Jun 8 2011

Keep Your Pet Cool This Summer

Summer is definitely here!  After an extended rainy spring season, the heat is here in full force!  Our furbabies don’t always handle the heat well.   The heat effects dogs and cats the same way it impacts humans.  Dogs and cats can suffer from the same problems that humans do, such as overheating, dehydration and even sunburn. By taking some simple precautions, you can celebrate the season and keep your pets happy and healthy.

1. Keep pets inside. If it’s too hot for you, it’s definitely too hot for your Waif!  Imagine being outside in the heat with all that fur, not enjoyable for any human or pet.

2. Never leave your pet alone in a vehicle-heat exhaustion can be fatal. Even with the windows open, a parked automobile can quickly become a furnace in no time.  During warm weather the temperature inside a car can rise to 120 degrees in a matter of minutes.  Think about how hot it gets when you park your car and run into the store to grab something.  Even leaving the windows down is not enough.  You wouldn’t leave your children in the car- please don’t leave your pets!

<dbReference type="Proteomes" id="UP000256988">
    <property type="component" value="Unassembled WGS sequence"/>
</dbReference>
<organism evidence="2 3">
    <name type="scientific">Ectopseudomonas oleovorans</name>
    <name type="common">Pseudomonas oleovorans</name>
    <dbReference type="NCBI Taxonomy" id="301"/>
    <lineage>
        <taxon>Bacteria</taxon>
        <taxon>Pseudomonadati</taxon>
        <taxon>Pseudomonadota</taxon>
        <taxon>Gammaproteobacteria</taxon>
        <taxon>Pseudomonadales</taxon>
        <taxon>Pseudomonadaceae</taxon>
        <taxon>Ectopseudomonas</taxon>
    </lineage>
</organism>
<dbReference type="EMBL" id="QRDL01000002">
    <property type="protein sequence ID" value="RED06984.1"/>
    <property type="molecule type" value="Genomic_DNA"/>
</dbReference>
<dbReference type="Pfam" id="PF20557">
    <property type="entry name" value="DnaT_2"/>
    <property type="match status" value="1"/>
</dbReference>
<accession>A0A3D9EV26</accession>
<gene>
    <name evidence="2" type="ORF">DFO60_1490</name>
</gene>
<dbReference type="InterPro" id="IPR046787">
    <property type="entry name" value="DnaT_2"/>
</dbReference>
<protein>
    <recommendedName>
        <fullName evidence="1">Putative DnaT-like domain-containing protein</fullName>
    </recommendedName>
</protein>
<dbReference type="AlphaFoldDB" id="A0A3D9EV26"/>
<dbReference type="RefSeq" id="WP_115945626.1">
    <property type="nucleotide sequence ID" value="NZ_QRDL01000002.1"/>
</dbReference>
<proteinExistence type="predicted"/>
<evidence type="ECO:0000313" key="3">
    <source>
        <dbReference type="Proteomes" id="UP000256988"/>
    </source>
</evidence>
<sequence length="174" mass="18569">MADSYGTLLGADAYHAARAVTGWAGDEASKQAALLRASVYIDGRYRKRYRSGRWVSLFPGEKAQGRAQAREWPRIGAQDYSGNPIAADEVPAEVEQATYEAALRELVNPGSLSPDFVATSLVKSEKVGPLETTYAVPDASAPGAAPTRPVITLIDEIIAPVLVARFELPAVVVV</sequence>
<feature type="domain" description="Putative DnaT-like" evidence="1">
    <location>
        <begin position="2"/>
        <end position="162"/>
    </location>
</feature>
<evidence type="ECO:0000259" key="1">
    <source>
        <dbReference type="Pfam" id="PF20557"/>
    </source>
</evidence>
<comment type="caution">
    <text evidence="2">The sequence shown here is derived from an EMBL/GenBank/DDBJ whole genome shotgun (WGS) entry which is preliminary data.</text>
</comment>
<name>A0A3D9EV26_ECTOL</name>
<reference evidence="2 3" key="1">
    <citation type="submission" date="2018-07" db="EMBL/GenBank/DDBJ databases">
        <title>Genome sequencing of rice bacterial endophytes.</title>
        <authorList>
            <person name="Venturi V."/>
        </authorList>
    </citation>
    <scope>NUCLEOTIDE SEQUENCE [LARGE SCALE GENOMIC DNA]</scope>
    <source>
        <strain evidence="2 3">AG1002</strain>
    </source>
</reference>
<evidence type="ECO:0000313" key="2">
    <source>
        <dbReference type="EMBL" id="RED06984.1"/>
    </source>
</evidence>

3. Walk your dog in the morning or evening when the heat and humidity are the lowest.  

4. Don’t let your dog stand on hot asphalt.  Their body temperature can rise quickly and sensitive paw pads can burn.

5. Time for a summer cut!  Get a long hair dog groomed for the summer.  Long haired breeds can be shaved to a one-inch coat.  Never shave down to the skin as this robs the dog of their protection from the sun.

6. Be sensitive to older and overweight animals in hot weather. Snub-nosed dogs such as bulldogs, pugs, Boston terriers, Lhasa Apsos and Shih Tzu’s, as well as those with heart or lung diseases, should be kept cool in air-conditioned rooms as much as possible. 

7. Do not apply any sunscreen or insect repellent product to your pet that is not labeled specifically for use on animals. While you do want to protect pets that have light-colored noses or light-colored fur on their ears, ingestion of sunscreen products can result in drooling, diarrhea, excessive thirst and lethargy. The misuse of insect repellent that contains DEET can lead to neurological problems.